Divine Choreography of Redemption received a 4+ star review, making it an IndieReader Approved title.
Following find an interview with author Bill Jefferson.
What is the name of the book and when was it published?
Divine Choreography of Redemption: Setting the Eternal Saga in Time; Published November 1, 2018
What’s the book’s first line?
“Beyond the Storied Sea, where mariners and pilgrims long to sail, lies the ancient Isle of Estillyen. Though equally far from everywhere, those who wish to explore the isle shall find it mystically near.”
What’s the book about? Give us the “pitch”.
The novel explores the story of redemption as divine drama advanced by acts and agents that transcend time and space. Set on the ancient Isle of Estillyen, a troupe of Message Makers from the seventeenth century mysteriously arrives to extol the efficacy of redemption in today’s high-tech world.
At the heart of the novel a battle brews between reality, aided by algorithms and digital technology, and life nurtured by Scripture’s abiding narrative.
What inspired you to write the book? A particular person? An event?
No, not a person, nor a particular event, but a passion to draw out the creative themes that tend to press upon my mind.
What’s the main reason someone should really read this book?
The novel leads one on a journey of incarnational faith that melts away the veneer of mediated reality.
Further, the work is literature. One might say—a creative, compelling read, both mystically fashioned yet exceedingly relevant to the here-and-now.
What’s the most distinctive thing about the main character? Who-real or fictional-would you say the character reminds you of?
The main character is a monk named Narrative. A contemporary he does not have. His kind is found among the saints of olden days, like, Anselm of Canterbury.
If they made your book into a movie, who would you like to see play the main character(s)?
I would be presumptions for me to say what manner of man would play Narrative. He would need to burst upon the screen, say, like Tom Hulce did in playing the role of Wolfgang Amadeus Mozart, in the movie Amadeus.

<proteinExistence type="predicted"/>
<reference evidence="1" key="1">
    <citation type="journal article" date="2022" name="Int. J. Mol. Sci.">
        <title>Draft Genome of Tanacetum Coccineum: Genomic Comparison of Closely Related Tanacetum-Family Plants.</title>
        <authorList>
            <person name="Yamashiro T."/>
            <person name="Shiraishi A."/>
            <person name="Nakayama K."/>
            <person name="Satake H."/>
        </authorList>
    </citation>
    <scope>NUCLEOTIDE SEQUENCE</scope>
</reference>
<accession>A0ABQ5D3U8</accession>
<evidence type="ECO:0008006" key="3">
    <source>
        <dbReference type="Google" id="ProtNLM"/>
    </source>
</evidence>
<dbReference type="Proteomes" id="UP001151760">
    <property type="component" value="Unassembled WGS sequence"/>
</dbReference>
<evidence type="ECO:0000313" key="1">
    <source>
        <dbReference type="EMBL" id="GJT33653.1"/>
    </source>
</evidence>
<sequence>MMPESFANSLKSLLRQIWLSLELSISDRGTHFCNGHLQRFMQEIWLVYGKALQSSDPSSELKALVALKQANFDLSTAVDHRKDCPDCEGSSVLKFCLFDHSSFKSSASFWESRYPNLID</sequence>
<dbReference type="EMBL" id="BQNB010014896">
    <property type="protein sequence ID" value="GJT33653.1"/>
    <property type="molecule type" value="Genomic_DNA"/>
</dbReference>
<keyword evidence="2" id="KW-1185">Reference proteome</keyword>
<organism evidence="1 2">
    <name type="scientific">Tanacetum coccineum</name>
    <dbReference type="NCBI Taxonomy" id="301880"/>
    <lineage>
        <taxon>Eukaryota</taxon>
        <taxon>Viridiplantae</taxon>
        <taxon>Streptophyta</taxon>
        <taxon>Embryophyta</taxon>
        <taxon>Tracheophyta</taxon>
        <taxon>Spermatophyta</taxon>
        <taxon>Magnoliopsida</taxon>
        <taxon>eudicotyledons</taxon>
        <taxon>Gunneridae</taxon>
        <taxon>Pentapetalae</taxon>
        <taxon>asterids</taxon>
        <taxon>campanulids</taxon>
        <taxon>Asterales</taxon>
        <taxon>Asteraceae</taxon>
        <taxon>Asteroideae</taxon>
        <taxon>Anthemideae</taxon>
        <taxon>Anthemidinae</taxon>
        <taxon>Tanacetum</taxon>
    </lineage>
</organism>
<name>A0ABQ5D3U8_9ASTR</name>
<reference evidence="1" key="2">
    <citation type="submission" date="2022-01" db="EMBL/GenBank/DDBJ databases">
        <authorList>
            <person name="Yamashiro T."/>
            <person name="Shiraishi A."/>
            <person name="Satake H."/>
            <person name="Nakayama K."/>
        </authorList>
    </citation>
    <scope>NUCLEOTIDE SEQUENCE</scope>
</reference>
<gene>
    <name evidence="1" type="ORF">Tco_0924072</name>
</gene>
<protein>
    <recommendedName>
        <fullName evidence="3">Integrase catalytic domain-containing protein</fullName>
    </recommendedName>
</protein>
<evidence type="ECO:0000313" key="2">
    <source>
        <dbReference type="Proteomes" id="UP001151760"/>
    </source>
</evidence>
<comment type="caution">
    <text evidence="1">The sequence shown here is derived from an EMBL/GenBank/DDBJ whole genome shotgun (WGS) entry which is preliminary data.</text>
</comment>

When did you first decide to become an author?
Long before I did. The reality finally ceased me in 2010. I recall hearing myself tell someone: “I’ve decided to write”.
Is this the first book you’ve written?
No. Messages from Estillyen was the first, published in 2014.
What do you do for work when you’re not writing?
I own the Storybook Barn, an all occasion event venue in the Missouri Ozarks. But writing is my all, the work I shall do till my work is no more.
How much time do you generally spend on your writing?
I’ll start a new title the fall, and, when I do, the better part of each day will be consumed. This will carry on for months, six, nine, or more.
What’s the best and the hardest part of being an indie?
Perception. Not mine, but the general perception arising from the publishing world concerning a literary figure unknown.
What’s a great piece of advice that you can share with fellow indie authors?
Never compromise creative content. Let your manuscript be tweaked, tidied up, but nothing more. Also, aim to write literature that will stand the test of time.
Would you go traditional if a publisher came calling? If so, why?
Yes, but not a Christian publisher. I do not write Christian fiction. I write literature for a global audience.
Is there something in particular that motivates you (fame? fortune? more sex?)
No. It’s all about passion, calling and sense of mission.
Which writer, living or dead, do you most admire?
Perhaps Leo Tolstoy, along with Victor Hugo and Fyodor Dostoevsky.
Which book do you wish you could have written?
Strange question, in a way. I do not aspire to write someone else’s work. If I did, it would not be mine. To write like Tolstoy in War and Peace, or Victor Hugo in Les Misérables, this is the aim.